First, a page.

Half of Facebook's Free Basics users ditch the freebie web-lite service for the paid-for real deal

Zuck clings to 24 million BBC News, ESPN readers

Reliance free internet from Internet.org

Internet.org aka Free Basics – Facebook's slice of the web for the developing world – has been controversial, but that isn't stopping the social network.

The internet service requires a SIM card from a participating mobile operator, and grants free access to Facebook, BBC News, Dictionary.com, er, ESPN and a few other sites.

It is now operational in 37 countries, although it's been banned in Egypt and the deployment in India is on hold. To date, 24 million people have been taking advantage of the free sites, according to Ime Archibong, Facebook's director of product partnerships.

At its annual F8 Developer Conference in San Francisco, Facebook unveiled new tools to help website makers tune their pages for developing markets – where bandwidth is tight and viewing devices (typically older and low-end mobile phones) are relatively underpowered.

To give developers spoiled by broadband a steer, Facebook has released the Free Basics Simulator, a development kit that allows coders to experience exactly it's like using a basic handset using a 2G or 3G connection. So far, 500 developers have been using the software in beta.

"It has been tremendously useful for us," said Jack Herrick, CEO of how-to website wikiHow. "We slimmed down images and took out most of the Javascript, which makes our site run a lot faster – and now people stay longer as a result."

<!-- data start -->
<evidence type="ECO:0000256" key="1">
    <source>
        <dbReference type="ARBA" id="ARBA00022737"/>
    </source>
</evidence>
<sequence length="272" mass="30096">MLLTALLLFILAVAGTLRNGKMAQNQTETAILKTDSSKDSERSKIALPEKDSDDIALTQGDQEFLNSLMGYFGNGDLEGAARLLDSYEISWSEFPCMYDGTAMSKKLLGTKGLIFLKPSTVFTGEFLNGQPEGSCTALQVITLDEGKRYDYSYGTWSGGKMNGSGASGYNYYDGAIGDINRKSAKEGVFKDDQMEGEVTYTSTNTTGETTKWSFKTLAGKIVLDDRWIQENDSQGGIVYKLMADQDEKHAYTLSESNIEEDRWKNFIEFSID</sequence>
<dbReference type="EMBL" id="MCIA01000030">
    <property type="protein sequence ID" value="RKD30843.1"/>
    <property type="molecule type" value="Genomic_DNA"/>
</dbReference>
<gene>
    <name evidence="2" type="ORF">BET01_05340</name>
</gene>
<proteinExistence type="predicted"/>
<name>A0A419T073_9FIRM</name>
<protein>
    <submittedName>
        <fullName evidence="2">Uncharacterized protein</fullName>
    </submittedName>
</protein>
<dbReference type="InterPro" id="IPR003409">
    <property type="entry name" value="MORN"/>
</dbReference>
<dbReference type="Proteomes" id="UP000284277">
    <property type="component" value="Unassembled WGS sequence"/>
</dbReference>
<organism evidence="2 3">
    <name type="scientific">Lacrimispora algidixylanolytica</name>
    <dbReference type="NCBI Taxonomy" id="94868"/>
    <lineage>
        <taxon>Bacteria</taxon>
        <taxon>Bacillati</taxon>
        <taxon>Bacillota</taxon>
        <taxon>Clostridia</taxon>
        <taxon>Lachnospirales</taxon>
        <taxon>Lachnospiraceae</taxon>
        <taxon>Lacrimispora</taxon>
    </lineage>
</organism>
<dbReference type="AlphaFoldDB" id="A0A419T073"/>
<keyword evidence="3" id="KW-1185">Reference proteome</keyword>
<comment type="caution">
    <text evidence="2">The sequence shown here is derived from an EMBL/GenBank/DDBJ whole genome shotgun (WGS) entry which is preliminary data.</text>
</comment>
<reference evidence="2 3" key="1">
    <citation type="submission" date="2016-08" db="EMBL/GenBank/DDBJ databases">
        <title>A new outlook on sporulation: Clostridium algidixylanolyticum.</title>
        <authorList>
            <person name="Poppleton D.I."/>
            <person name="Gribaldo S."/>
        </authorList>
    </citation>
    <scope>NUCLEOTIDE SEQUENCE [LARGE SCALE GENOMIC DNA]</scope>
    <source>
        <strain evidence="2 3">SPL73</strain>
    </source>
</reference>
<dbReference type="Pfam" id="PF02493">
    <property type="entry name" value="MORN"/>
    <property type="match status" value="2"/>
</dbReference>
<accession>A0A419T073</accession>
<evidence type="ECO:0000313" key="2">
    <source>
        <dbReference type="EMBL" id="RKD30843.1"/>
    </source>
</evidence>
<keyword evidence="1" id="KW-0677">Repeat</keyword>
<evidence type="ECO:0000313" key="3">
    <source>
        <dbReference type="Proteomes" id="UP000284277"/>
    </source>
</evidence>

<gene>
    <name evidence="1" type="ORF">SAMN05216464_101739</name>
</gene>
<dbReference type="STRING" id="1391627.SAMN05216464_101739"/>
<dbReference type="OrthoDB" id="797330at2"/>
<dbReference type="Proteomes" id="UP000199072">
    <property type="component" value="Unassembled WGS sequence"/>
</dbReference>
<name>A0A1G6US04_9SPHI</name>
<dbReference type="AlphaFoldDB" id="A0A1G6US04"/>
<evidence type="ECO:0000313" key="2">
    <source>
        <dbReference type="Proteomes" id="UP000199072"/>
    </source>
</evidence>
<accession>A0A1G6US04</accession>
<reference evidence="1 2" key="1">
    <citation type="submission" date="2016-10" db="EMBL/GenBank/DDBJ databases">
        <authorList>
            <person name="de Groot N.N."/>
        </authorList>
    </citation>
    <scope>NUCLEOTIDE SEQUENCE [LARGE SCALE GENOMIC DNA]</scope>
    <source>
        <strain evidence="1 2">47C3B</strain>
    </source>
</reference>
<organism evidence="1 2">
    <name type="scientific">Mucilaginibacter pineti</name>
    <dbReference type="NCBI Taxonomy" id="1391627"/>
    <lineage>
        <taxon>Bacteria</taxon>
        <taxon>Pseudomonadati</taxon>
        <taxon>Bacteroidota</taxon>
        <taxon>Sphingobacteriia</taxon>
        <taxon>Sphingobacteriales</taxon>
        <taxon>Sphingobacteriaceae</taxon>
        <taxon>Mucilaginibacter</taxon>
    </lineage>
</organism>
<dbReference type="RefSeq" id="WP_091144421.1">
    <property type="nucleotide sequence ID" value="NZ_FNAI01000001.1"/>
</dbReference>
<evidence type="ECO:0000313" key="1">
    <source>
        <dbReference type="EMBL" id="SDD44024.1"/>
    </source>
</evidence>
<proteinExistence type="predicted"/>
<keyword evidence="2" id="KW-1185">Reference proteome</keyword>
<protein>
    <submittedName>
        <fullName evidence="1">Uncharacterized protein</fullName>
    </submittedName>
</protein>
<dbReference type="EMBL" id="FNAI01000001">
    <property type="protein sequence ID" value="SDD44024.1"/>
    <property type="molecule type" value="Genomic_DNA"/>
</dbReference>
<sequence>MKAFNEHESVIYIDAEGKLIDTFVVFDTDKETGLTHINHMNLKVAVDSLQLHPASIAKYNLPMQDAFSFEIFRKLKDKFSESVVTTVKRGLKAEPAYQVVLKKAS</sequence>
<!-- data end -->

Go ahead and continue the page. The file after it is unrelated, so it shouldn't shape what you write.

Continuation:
Herrick explained that his website had tried other methods for delivering webpages to developing nations, including sending out USB thumb drives containing documents, and sponsoring free laptops for schools with the website preloaded, but that none had worked as well as Internet.org, apparently.

There's also "Demographic Insights for Developers" now available, which helps websites "better understand the types of people using their services on Free Basics." For ads, right? Oh no, it's so that "developers can tailor the content and product experience of their Free Basics service."

One interesting tidbit on the program was that people don't stay with it very long. Emeka Afigbo, Facebook's manager for product partnerships for Middle East and Africa, said that half of all Internet.org users buy a data plan from their telco within 30 days of trying Facebook's free service. ®




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